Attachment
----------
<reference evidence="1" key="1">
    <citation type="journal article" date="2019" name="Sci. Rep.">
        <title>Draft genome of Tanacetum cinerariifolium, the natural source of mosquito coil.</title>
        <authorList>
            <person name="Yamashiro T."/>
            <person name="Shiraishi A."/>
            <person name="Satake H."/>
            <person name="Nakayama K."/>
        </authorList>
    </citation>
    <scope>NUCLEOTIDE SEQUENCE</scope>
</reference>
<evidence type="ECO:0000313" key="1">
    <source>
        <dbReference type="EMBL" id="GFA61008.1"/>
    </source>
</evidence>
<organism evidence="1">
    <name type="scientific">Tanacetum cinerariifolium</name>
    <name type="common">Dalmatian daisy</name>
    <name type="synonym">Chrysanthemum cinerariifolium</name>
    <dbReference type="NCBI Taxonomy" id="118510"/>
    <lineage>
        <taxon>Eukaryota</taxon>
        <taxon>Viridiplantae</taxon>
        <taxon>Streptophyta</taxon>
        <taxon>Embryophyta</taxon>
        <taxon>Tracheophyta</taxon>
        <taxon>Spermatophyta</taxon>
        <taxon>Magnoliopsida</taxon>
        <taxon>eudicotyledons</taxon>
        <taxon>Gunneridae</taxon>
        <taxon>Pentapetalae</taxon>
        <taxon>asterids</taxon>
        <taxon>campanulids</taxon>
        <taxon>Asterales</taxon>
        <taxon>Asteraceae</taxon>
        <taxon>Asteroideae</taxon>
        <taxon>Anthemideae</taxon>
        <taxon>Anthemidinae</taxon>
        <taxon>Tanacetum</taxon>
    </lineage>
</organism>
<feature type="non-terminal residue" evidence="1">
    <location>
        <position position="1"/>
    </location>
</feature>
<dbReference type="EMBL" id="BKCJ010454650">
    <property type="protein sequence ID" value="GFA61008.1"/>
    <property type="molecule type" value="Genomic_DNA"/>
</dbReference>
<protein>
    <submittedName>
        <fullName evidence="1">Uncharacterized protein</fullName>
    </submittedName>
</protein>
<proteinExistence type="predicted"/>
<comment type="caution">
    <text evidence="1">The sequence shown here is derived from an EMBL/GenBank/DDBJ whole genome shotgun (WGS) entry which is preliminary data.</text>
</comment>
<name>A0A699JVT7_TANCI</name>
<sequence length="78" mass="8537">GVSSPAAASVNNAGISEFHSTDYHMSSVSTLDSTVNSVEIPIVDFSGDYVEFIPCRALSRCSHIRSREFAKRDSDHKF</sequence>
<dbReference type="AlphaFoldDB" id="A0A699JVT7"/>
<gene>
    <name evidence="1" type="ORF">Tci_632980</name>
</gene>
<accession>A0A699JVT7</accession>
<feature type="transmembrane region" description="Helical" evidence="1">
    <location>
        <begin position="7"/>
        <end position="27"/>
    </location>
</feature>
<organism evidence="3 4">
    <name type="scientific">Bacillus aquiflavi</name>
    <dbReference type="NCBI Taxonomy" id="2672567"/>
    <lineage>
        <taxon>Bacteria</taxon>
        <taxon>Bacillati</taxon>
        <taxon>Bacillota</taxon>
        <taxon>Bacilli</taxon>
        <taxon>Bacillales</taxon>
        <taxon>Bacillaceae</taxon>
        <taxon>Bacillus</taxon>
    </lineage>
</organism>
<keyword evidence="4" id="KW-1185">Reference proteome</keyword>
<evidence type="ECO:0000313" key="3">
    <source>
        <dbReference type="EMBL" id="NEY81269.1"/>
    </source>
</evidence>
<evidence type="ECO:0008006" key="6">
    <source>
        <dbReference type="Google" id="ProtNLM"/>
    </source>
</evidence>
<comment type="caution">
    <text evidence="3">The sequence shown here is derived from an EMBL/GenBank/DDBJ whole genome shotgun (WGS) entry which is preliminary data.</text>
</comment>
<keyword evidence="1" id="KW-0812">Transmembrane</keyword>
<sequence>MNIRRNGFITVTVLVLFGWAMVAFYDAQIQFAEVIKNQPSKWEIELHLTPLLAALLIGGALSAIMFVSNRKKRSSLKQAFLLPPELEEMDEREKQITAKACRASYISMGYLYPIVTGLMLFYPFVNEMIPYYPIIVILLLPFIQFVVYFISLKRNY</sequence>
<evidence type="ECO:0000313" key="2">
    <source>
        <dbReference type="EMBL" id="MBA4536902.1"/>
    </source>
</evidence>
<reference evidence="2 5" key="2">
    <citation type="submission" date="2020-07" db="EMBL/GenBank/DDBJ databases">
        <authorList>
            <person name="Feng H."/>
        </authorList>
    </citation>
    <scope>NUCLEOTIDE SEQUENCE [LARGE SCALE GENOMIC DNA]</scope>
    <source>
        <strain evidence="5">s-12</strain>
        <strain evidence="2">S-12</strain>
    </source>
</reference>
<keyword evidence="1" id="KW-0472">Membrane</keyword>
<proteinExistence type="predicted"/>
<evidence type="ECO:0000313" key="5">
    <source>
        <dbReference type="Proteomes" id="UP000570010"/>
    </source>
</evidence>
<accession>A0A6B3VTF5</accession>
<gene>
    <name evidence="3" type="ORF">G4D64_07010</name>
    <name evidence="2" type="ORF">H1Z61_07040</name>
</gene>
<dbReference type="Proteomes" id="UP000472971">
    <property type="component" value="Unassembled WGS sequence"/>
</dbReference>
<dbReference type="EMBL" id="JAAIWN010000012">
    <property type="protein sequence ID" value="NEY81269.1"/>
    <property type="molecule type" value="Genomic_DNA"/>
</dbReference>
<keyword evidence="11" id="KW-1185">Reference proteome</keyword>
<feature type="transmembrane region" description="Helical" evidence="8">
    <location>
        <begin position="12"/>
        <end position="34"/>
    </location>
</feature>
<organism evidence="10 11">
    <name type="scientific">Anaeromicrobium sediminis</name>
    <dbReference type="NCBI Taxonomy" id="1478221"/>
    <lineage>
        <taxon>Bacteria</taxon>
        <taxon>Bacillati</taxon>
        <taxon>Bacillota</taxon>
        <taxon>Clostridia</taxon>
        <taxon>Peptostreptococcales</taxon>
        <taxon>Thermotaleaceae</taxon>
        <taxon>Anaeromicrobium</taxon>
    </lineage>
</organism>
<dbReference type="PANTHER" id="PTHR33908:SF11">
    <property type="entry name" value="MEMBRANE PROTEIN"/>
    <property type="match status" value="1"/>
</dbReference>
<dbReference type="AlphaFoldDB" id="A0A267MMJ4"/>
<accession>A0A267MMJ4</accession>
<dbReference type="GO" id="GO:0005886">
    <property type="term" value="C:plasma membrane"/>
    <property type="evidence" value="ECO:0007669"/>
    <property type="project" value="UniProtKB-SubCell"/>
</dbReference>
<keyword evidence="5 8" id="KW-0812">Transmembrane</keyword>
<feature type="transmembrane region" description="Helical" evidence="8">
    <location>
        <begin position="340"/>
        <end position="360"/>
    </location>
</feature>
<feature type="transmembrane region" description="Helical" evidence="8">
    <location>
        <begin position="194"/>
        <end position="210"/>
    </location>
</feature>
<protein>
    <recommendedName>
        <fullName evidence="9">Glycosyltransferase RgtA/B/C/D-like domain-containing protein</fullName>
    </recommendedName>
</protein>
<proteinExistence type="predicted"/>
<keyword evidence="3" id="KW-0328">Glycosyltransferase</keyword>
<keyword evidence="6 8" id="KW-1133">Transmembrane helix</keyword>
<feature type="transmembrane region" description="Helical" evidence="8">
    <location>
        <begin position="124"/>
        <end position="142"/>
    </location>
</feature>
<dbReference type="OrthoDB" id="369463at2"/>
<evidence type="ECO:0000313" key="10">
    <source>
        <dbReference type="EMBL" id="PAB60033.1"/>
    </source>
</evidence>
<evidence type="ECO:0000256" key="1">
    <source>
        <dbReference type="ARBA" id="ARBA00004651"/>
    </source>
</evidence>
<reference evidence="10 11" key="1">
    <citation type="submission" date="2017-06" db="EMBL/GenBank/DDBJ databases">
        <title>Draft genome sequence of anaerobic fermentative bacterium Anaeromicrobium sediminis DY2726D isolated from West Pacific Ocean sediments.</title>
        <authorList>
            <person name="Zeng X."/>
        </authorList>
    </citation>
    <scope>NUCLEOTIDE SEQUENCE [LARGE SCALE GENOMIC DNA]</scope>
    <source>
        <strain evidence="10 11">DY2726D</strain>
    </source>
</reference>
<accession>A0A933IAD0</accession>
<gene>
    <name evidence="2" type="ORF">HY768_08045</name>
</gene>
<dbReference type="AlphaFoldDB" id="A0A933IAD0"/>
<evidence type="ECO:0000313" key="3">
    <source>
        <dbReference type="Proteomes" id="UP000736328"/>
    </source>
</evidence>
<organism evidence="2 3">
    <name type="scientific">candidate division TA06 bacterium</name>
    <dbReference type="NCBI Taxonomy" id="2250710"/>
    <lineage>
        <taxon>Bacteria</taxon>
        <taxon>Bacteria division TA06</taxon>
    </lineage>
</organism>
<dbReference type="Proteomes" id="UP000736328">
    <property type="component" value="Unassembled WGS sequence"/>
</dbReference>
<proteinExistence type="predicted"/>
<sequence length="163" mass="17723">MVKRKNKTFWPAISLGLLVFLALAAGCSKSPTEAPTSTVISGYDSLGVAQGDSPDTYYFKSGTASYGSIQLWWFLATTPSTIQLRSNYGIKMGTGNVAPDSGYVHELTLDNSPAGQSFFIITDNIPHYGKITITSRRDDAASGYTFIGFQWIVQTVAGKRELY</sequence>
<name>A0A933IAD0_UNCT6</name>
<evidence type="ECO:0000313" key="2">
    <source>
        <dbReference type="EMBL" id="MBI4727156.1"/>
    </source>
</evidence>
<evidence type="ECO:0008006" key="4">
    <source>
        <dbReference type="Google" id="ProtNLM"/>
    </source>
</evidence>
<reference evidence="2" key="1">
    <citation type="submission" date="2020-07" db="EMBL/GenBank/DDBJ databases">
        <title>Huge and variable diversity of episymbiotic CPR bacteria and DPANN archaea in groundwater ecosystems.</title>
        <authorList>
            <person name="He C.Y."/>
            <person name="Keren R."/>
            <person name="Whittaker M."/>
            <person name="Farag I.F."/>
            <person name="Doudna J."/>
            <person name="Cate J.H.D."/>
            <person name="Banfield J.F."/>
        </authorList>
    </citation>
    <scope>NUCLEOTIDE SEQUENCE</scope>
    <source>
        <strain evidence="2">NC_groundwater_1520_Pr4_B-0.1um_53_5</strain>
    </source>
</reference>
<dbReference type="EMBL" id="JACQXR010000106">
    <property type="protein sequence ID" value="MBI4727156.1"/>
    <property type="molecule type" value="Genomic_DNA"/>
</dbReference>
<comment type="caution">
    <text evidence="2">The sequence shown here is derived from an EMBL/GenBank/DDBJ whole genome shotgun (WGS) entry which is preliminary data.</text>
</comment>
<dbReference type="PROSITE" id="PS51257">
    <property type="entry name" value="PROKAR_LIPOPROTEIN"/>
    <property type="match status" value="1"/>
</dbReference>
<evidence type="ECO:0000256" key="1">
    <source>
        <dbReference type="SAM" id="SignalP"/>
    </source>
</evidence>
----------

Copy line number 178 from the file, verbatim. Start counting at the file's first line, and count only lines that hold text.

<feature type="transmembrane region" description="Helical" evidence="8">